Dixie “Queen Lady Passion” Deerman, founder and high priestess of Coven Oldenwilde in Asheville says that to experience rituals firsthand is transformational, as participants experience an ecstatic state, creating a feeling of oneness with other participants. “Immersion in ritual is akin to floating in soul-soothing water,” Deerman says. “Anyone can be swept up in a liberating rite that encourages unbridled passion.”

Travelers can visit Mother Grove Goddess Temple, near downtown Asheville, to join in public rituals during the ancient holy days (and Earth Day) and participate in full moon ceremonies. During other key Pagan holidays like Yule (winter solstice), Ostara (spring equinox), and Litha (midsummer solstice), Salem’s Witch House, the only standing structure in town with direct ties to the Salem witch trials of 1692, offers live demonstrations and activities that teach about Pagan traditions.

Roger Herson, a practicing wizard, says Salem’s New England Magic and Pentagram are great starting places for people exploring Paganism since they’re both a “shop and school of witchcraft and wizardry,” he says. “There are many witches in Salem who still practice and teach ‘magick’ in an authentic way, as opposed to those who are more into the glitz and glam,” Herson says.

Salem and Asheville aren’t the only towns known for pagan gatherings. In Southern California, Pacific Circle Revival hosts a community retreat where campers unplug and connect with the earth through spiritual rituals and educational workshops. Every July, during the midsummer solstice, WitchsFest USA—one of the most visible Pagan festivals in the U.S.—draws thousands into the streets of Manhattan for dance circles, 60 different “magickal” workshops, and guest lectures from global Pagan leaders.

Pagan-friendly communities teeming with psychic shops, astrology classes, natural healers, and metaphysical supply stores appeal to the physical components of Paganism. But in Sedona, a city known for its vortexes and sites of spiraling energy, it’s the spiritual activities that draw thousands of tourists to the Red Rocks annually. “Tourist guides there will say there are four specific vortexes around the town—Airport Mesa, Cathedral Rock, Bell Rock, and Boynton Canyon—but local lore has it that the whole area is a vortex that enhances spiritual practices such as meditation, clairvoyance, and yoga,” says Susannah Crockford, an anthropologist and author.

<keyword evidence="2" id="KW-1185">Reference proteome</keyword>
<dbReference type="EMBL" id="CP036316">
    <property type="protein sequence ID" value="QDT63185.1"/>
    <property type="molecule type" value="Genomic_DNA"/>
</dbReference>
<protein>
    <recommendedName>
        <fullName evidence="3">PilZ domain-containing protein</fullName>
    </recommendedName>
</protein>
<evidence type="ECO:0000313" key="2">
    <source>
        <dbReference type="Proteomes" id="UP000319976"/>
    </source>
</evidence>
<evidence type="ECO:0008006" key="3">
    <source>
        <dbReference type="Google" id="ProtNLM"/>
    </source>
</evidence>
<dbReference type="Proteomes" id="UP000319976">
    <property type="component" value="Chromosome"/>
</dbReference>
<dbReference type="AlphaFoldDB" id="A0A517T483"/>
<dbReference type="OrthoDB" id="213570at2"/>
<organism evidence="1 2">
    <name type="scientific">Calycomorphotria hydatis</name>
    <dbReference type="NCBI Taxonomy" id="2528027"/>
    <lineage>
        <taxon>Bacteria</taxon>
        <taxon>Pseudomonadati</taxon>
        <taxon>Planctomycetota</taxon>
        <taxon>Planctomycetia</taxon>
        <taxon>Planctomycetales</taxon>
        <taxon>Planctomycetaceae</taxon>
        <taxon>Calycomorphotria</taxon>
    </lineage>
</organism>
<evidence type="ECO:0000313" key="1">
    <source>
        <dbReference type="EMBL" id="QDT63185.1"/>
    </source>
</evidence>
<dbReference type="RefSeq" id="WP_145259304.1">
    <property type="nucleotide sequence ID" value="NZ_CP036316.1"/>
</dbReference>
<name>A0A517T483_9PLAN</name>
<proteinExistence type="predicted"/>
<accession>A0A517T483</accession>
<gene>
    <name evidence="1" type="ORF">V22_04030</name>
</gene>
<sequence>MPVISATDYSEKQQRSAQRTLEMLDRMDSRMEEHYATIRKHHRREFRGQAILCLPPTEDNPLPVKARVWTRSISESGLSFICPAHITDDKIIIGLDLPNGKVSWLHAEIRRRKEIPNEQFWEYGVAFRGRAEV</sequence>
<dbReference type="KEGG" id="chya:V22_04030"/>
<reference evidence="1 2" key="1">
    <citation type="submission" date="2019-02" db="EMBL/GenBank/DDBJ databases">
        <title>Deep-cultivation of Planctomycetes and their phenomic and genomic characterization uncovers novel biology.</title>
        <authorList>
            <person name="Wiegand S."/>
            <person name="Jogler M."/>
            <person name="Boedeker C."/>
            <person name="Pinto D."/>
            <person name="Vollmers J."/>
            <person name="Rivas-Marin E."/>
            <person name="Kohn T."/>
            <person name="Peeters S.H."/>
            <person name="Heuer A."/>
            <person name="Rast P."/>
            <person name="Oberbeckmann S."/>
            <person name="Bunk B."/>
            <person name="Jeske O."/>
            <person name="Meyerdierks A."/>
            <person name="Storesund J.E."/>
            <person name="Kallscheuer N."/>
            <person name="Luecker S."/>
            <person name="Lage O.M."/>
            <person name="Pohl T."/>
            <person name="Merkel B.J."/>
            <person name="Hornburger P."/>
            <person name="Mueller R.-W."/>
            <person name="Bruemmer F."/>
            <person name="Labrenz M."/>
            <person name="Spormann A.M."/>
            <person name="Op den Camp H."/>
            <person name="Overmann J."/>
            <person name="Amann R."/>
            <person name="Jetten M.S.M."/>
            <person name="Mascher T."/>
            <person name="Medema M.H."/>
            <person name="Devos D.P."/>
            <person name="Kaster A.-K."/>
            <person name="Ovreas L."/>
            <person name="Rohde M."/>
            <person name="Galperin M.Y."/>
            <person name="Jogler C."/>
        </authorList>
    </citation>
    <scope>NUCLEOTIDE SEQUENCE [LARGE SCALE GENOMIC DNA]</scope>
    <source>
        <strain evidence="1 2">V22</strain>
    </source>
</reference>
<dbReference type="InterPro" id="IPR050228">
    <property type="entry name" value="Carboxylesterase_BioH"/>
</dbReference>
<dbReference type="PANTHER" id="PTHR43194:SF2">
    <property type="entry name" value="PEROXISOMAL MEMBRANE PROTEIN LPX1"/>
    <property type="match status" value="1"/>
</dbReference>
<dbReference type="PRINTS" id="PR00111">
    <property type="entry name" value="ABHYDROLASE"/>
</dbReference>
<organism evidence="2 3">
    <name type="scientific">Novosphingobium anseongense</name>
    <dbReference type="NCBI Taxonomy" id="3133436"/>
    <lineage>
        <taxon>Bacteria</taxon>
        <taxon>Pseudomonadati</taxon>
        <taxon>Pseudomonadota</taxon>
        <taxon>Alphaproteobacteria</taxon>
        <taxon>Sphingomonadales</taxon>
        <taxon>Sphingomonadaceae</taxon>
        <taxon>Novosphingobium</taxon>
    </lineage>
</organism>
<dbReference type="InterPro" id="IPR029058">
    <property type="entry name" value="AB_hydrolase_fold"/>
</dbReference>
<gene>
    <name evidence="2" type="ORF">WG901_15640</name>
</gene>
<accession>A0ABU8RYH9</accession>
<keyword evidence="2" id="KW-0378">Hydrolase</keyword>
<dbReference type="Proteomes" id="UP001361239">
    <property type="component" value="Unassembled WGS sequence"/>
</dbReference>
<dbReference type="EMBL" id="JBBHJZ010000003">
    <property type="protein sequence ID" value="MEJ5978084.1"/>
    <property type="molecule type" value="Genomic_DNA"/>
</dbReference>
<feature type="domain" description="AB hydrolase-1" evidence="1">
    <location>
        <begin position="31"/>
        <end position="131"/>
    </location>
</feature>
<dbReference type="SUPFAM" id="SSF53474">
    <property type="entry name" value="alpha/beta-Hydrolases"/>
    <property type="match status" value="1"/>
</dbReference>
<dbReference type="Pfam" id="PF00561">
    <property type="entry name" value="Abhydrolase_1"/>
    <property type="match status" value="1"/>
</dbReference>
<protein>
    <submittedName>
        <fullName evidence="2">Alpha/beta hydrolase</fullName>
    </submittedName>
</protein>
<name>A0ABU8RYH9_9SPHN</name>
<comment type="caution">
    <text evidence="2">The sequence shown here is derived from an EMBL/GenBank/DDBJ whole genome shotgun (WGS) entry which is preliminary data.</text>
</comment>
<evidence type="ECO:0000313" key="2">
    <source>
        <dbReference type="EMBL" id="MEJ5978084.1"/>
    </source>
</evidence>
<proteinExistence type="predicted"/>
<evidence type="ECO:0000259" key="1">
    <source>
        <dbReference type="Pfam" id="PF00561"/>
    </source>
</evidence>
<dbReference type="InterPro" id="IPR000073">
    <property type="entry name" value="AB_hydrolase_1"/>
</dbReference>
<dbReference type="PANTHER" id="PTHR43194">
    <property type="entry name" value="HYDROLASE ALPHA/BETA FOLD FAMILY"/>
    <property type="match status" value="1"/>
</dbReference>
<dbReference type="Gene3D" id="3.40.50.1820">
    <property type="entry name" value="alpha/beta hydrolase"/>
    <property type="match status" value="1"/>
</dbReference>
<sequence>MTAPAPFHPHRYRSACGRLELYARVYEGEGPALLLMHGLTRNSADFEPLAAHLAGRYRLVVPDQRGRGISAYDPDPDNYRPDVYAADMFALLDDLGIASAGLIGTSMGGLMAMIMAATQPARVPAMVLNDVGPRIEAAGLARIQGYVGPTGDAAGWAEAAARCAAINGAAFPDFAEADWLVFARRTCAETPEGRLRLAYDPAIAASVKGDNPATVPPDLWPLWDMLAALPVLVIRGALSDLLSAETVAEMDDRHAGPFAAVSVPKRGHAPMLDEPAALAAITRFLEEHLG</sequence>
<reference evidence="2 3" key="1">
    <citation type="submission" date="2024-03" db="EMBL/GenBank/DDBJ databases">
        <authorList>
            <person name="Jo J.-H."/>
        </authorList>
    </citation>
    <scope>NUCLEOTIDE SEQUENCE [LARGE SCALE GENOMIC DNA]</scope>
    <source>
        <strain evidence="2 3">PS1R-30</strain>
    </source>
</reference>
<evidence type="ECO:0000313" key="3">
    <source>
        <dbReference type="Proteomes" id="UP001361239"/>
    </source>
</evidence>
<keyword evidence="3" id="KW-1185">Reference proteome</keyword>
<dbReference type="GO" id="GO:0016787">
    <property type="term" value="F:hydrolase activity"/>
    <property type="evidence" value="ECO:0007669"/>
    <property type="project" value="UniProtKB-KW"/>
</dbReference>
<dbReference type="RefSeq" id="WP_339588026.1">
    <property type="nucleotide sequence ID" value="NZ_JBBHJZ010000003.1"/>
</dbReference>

For transformative experiences, Sedonya Conscious Living Retreat allows guests to experience a New Moon Activation and Intention Ceremony and Ritual to Rise retreat at nature’s doorstep. Green Witch Creations, an apothecary in Sedona, provides workshops on spiritual empowerment, chakra alignment, and aura healing. It also sells chakra jewelry and crystal wands, and offers tarot card readings and Reiki energy sessions.

Deerman says people curious about Paganism should search for ways to experience the culture firsthand and be ready to learn. “Tourists flock to meet us to see if what we write in our books is really true,” she says. “They get to see that we live what we write and are inspired by it.”


Posted by on Mar 29 2023. Filed under Artcultainment. You can follow any responses to this entry through the RSS 2.0. You can leave a response or trackback to this entry

Leave a Reply